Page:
Other MOOCs that have remained available and free of charge include the Esri collection as well as the Desktop GIS course offered by Pace University through Blackboard’s Open Education platform. In both of these cases, there are clear incentives for Esri and Blackboard to provide these educational offerings as part of their overall sales and marketing agendas, and both companies are in the position to fund the course development or the hosting environment as perks for their current or future customers.
Leadership & Management
Maybe the type of professional development you need has nothing to do with button pushing, code writing, or data downloads. If instead you have a need for the softer side of the high-demand professional skills, then perhaps URISA’s Leadership Academy is for you. While the content itself may sound general in nature, with sessions like “Building a Team” and “Managing Change,” addressing these topics entirely within the context of geospatial technologies and its associated professional networks is highly valuable — perhaps even priceless. You won’t be the only one who thinks so; the program will be offered twice in 2017 in order to satisfy the ongoing interest.
Thinking Out Loud
Perhaps what you need most as a developing professional is a chance to think out loud through a problem, unconsolidated knowledge, or unconnected dots. The very act of thinking out loud provides the opportunity to organize and articulate your current state of understanding and see the gaps more clearly. One modern form of thinking out loud is online expression through a blog or other forms of written communication. Assuming that you put some thought into what you are writing, the very process of formulating a question to post to a discussion forum forces you to explain exactly what it is that you want to know. Compelling yourself to be articulate about what you need is a primary step towards taking ownership of your own professional development. Plus, once you say it out loud or publish it online, you open yourself up to the responses of others, which in turn can inform your own learning.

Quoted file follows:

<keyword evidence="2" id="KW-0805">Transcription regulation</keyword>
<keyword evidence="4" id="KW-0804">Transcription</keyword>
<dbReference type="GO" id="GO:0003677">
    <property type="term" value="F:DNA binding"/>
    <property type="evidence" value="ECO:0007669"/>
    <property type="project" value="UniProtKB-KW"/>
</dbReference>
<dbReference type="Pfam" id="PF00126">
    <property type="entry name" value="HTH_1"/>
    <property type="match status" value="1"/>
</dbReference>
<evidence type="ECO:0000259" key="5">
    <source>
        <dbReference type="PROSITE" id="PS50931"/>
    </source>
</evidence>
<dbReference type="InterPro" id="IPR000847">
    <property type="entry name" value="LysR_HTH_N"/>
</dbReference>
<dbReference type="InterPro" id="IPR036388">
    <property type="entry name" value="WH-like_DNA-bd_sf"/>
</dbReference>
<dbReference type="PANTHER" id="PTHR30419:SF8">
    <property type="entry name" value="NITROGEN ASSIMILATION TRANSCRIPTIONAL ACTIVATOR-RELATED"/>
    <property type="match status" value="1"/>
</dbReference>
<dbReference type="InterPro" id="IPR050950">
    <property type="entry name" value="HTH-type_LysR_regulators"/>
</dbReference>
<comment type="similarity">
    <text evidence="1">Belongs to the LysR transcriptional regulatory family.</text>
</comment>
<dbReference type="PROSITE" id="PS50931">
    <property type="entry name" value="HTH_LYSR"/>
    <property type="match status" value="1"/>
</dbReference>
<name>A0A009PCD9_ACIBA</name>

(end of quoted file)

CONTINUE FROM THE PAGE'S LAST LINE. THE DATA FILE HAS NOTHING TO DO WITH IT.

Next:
A corollary to this is the act of teaching. If you really want to learn something yourself, try teaching it to someone else. In order to assemble knowledge into a clear and communicable form, you will first have had to arrange that knowledge well in your own mind. It’s a fundamental principle of effective communication.
What does this look like in the geospatial world? Mapbox’s Lyzi Diamond models this practice well. For example, organizing her thoughts around geocoding into a lengthy Twitter thread might mean she started with a clear sense of the bottom line message she wanted to share and then worked backwards to see what sequence of 140-character snippets would get her there. Or, more likely, she just wrote out loud as she thought out loud about geocoding, conceptually and as experienced, with Mapbox. Either way, the result is a shared slug of knowledge and ideas around geocoding that is informative, entertaining, and easy to digest. Nathan Yau’s FlowingData and his tutorials get this balance just right too.
Professional development is one of those extremely broad umbrella terms that means something different for everyone. Be honest with yourself about what you can actually manage to add on to your already busy life. In our rapidly evolving field, the need for training and education will extend throughout a career. A mix of formal and informal options will be easier to maintain for the long run. Do you have a personal learning network in place? Are you confident and competent at deciphering instructions and tutorials? Do you have one go-to website that you trust to point you in the right direction? (Adena Schutzberg’s Ignite Education is mine, and I thank her for the insights she shared with me for this article too.) Can you trouble-shoot what inevitably will come your way? Would you know at least where to start? Getting yourself to that point is a great goal for 2017.